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BRIEF October 2, 2019

Geospatial Technology and Information for Development


Photo by Max Böttinger on Unsplash

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Satellite positioning systems, real-time traffic maps, ride-hailing services, and e-commerce… all of these applications are enabled by location-based – or “geospatial” – technology and information.

Geospatial information is critical for countries’ ability to respond to the COVID-19 pandemic. Effective epidemiological monitoring builds on common geospatial data to track the virus spread, identify vulnerabilities, manage facilities and target responses.Geospatial information is not only essential for the commercial sector, safety and security, but also the foundation for many e-government applications, such as property registration, utility management, and building smart cities.

In the digital era, geospatial technologies are revolutionizing the economy. From navigating public transport to tracking supply chains and planning efficient delivery routes, the digital services built on GPS and current mapping data – such as house prices and socioeconomic data – have quietly become part of daily life and commerce.

For instance, semi-automated geospatial solutions based on earth observation, urban sensing, and mobile contact-tracing coupled with artificial intelligence, machine learning, and computer vision are spreading fast, and notably dominate the COVID-19 analysis. Technologies such as automatized mapping, big data analytics and detection of land-use changes reduce costs and enable real-time management of resources. 3D and “Digital Twin” approaches spread and replace 2D maps, plans, and processes.

With the increase of mobile technology and communications, handheld smartphones have democratized mapping, moving geospatial technology into the hands of every individual. Bottom-up, commercial, and consumer-driven information platforms and applications are innovative and have had big impacts on society.

Better understanding and management of digital location-based data and services integrated with urban planning and other sources of information – such as census data, cellphone data, sample surveys, and administrative data – can enable more efficient resource allocation for better service delivery.

Yet, for all that to work, governments have an increasingly important and underpinning role of providing the underlying infrastructure, such as geodetic systems; managing and sharing authoritative data at national and local levels; as well as establishing policies and rules to assure information is accurate, compatible, shared, and used effectively.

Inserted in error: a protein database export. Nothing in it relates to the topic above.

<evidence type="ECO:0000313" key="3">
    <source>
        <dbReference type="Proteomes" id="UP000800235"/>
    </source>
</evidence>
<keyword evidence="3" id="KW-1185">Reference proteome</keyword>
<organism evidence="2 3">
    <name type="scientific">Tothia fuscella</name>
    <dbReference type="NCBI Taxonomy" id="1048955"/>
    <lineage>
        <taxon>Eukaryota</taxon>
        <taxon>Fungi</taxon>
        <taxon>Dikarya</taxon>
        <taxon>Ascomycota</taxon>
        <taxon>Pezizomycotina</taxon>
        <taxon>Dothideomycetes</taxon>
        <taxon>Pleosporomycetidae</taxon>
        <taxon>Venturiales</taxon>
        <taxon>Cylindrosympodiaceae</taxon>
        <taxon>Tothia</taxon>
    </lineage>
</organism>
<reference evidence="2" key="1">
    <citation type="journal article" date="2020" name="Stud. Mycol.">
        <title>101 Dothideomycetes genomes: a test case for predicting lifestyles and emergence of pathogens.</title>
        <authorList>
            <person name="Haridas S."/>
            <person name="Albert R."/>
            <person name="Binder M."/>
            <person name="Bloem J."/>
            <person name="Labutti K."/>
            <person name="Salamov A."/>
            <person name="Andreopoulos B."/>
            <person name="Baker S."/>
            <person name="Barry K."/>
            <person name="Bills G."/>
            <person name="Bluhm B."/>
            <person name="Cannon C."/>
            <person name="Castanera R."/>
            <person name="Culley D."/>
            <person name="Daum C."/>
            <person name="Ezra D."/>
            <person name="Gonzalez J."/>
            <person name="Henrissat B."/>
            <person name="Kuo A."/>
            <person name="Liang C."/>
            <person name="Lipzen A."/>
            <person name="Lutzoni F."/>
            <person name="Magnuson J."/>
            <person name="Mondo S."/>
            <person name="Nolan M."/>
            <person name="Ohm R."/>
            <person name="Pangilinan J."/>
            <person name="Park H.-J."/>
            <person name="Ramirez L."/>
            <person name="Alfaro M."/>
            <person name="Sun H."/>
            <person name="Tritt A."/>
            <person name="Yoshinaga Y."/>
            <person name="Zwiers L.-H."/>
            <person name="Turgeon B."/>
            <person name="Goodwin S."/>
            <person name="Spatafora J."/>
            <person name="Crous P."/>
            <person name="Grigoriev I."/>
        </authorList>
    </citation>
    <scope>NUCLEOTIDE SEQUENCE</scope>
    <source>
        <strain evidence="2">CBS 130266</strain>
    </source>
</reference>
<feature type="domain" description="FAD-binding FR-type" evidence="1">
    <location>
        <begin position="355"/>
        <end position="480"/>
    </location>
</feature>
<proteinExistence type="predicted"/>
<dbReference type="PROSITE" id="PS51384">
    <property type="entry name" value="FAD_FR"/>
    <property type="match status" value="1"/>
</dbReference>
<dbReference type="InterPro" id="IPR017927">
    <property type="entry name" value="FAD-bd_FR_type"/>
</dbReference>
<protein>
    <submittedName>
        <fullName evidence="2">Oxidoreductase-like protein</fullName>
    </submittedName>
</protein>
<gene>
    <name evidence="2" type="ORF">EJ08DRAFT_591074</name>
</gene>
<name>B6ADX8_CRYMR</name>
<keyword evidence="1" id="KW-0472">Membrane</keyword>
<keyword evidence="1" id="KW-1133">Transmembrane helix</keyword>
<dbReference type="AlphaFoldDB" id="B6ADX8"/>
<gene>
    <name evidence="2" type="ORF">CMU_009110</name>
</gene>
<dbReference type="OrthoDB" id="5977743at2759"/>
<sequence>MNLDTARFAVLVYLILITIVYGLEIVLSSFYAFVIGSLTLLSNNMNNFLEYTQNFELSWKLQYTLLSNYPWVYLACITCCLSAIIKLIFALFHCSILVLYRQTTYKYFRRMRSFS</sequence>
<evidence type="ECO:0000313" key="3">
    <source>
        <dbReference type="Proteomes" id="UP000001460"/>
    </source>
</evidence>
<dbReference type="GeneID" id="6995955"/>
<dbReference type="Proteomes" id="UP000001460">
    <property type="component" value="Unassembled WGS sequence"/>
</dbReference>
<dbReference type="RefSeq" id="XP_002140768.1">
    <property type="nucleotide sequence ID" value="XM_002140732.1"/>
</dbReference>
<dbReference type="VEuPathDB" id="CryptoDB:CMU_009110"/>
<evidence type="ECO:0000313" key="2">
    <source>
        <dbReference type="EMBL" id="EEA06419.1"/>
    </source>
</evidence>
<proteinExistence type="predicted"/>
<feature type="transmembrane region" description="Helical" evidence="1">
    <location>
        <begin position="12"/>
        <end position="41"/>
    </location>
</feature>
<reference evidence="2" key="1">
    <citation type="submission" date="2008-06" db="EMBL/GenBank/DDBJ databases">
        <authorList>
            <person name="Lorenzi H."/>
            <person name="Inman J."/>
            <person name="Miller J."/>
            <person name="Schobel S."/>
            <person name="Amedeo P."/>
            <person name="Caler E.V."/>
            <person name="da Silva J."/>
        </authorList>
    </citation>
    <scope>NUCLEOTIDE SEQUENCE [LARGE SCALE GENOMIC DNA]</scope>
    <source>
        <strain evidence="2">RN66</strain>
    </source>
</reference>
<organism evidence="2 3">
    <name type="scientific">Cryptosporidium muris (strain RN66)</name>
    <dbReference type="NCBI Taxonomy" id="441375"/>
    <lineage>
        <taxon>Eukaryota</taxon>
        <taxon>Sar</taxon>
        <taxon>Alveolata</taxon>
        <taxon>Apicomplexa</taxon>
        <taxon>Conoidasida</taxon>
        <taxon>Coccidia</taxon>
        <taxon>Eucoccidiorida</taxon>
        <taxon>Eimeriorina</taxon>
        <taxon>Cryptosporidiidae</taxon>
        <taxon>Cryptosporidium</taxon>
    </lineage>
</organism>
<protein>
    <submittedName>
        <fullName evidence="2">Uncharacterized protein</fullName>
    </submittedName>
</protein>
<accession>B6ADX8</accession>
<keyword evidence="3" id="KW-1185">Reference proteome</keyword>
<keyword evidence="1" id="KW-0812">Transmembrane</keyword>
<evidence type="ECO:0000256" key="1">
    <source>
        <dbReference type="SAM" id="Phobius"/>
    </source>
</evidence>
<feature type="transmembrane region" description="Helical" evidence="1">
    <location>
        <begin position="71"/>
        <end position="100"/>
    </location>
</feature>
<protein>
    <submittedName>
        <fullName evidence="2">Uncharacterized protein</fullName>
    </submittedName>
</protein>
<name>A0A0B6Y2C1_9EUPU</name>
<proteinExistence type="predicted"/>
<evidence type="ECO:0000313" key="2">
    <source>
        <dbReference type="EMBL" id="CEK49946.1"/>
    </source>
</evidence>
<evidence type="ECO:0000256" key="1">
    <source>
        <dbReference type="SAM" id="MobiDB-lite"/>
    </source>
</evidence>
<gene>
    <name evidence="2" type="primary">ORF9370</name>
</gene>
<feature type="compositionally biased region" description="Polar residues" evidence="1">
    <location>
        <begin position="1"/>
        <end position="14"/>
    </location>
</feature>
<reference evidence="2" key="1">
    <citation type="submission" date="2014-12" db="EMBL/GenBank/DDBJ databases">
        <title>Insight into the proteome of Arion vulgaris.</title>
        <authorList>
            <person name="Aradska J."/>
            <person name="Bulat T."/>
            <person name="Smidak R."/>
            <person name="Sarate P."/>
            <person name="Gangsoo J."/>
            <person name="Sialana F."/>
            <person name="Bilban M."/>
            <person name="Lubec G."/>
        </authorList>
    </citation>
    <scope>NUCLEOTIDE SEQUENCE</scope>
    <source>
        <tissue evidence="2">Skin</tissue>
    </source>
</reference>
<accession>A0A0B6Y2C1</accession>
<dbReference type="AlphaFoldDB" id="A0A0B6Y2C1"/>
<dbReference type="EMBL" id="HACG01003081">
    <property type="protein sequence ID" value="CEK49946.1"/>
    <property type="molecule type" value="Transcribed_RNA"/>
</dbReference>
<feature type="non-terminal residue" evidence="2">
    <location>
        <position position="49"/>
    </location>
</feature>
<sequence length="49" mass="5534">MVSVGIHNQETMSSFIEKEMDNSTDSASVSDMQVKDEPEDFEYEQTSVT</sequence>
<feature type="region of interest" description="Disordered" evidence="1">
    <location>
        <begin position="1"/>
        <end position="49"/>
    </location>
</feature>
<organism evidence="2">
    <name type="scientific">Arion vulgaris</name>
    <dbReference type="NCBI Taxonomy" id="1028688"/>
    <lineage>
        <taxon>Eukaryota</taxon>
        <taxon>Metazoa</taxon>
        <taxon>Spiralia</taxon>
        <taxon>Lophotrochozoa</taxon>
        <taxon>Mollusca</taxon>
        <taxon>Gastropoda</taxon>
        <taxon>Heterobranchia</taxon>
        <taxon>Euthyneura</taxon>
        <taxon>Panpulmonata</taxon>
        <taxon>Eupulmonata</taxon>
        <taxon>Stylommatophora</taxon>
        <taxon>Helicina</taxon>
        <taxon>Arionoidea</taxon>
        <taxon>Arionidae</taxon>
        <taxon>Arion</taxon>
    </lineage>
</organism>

Today, all governments hold a considerable amount of geospatial information, including databases on who has access to education, communities most affected by poverty, areas at risk of disasters, as well as mobile data that can keep more people informed about disease outbreaks and weather patterns.

Governments also establish data standards to ensure data collected by various agencies and the private sector will be interoperable, based on the same reference system. Integrating such geospatial information into a comprehensive system will enable better decision-making by governments.

Furthermore, when countries apply a comprehensive approach to national geospatial information management, they can implement evidence-based solutions to social, economic, and environmental challenges, including in remote areas. The associated benefits of using data to improve lives can extend across governments, businesses, and citizens, and from cities to villages. For example:

  • National Geodetic Reference Frameworks are getting integrated to regional systems and the International Terrestrial Reference Frame (ITRF). This integration increases governments’ ability to monitor sea and ground level rises and tectonic movements, with dynamic reference systems capturing earthquake deformations in real time.
  • Geospatial information provides a platform for disaster risk assessments, simulation, and visualization; and guides emergency responses, shelter operations, and post-disaster restoration and monitoring.
  • Precision agriculture has become the world’s largest sector using detailed satellite position services. Accurate targeting of irrigation and fertilization allows more production with less inputs, and mitigates agriculture’s climate change impact.
  • Public health surveillance and support systems that rely on common geospatial base, mobile phone data and big data analytics have proven critical for COVID-19 monitoring and responses.

Reliable geospatial data will also enable policymakers, international organizations, civil society, and others to have better insights into the distribution of needs and ways to optimize development planning and investments and to develop better policies and interventions.

But high-quality, timely geospatial information, although critical to improve lives and livelihoods, is often not current, shared, or integrated with other necessary data – or simply overlooked in policymaking.

While most OECD countries have made great progress in this area, many of the lower- and middle-income countries still lag far behind. Urgent action is needed to keep these countries from falling further behind and reversing the “geospatial digital divide.”